KNOXVILLE — Kandi Hollenbach, a research assistant professor in the University of Tennessee’s Archaeological Research Laboratory, believes cave people were not that different from the rest of us.
She plans to present her discussion, “Making a Living in the American Southeast 10,000 Years Ago,” at the weekly UT Science Forum, at noon this Friday, Nov. 9, in Thompson-Boling Arena Dining Room C-D on the UT campus.
According to Hollenbach, cave people living in this area were capable of making sophisticated decisions and were just as smart as modern humans — it just happens that they were using stone tools while we use computers.
“They used the same thought-process and were just as intelligent,” Hollenbach said.
She said she hopes to diminish the preconceived notion that cave dwellers were not smart by today’s standards by showing how everyone in the cave community would work together toward a common goal. She plans to use the case and research of four rock shelters in northwest Alabama, including Dust Cave, during her presentation.
Hollenbach said that while the men were hunting and putting themselves at risk, the women, children and elderly were still able to make major contributions as gatherers of reliable food sources like plants.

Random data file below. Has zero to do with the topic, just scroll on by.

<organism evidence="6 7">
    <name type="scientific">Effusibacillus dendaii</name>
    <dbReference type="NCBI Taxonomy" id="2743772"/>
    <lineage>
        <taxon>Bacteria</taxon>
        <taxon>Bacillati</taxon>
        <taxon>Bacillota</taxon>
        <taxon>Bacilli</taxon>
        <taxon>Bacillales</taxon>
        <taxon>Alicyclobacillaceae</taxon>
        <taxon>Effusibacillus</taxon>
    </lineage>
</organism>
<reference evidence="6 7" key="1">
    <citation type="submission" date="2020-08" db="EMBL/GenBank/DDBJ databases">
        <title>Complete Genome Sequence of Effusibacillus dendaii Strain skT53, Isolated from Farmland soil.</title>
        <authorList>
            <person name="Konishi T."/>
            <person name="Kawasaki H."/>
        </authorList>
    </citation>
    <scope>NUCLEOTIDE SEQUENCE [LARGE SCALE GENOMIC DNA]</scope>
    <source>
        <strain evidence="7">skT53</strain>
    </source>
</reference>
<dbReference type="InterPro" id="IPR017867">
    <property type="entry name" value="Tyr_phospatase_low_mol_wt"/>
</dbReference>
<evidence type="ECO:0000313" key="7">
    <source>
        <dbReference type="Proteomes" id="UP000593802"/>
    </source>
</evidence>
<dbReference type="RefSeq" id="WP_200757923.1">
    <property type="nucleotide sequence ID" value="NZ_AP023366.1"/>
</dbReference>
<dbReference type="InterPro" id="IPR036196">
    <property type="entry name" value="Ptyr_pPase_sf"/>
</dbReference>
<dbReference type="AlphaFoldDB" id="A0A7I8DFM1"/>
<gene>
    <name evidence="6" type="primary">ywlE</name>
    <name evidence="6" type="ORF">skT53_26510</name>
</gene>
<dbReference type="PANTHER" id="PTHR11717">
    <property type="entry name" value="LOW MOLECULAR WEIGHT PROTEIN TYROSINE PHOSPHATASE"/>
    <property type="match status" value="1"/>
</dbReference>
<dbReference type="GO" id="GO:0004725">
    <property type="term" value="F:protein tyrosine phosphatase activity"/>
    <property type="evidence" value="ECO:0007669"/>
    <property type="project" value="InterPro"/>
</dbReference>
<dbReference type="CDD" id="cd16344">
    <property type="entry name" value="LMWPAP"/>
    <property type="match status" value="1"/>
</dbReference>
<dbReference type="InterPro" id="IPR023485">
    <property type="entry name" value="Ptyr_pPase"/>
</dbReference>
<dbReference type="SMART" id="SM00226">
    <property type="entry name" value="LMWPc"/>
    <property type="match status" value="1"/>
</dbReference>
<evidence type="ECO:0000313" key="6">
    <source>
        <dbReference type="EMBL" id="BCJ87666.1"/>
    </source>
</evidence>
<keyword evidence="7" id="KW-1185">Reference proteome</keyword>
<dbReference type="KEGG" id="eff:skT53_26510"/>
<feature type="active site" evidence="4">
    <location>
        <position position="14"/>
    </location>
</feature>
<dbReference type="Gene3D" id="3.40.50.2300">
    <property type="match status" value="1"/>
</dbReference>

Hollenbach became interested in studying the ancient residents of the American Southeast during field school at Dust Cave. She found the experience interesting because her team found evidence of both the hunter and gatherer traits in the cave.
The UT Science Forum is a weekly discussion that is free and open to the public. Different science topics will be discussed with a question-and-answer session at the end of each 40-minute presentation. Guests are welcome to bring or purchase a lunch and eat during the talk. For more information, contact Mark Littmann, forum organizer, at firstname.lastname@example.org or 974-8156.
Upcoming Science Forum topics include the following:
• “Tracking the Movements of Ancient Humans by DNA,” Nov. 16, by Dr. Graciela Cabana, Assistant Professor of Anthropology.
• “A Nod to Tennessee’s Best: The Tennessee Governor’s Academy for Mathematics and Science,” Nov. 30, by Dr. Vena Long, Executive Director, Tennessee Governor’s Academy for Mathematics & Science.
Dr. Kandi Hollenbach, research assistant professor, Archaeological Research Laboratory, (865-974-9647, email@example.com)
Jay Mayfield, media relations, (865-974-9409, firstname.lastname@example.org)
Mark Littmann, forum organizer, (865-974-8156,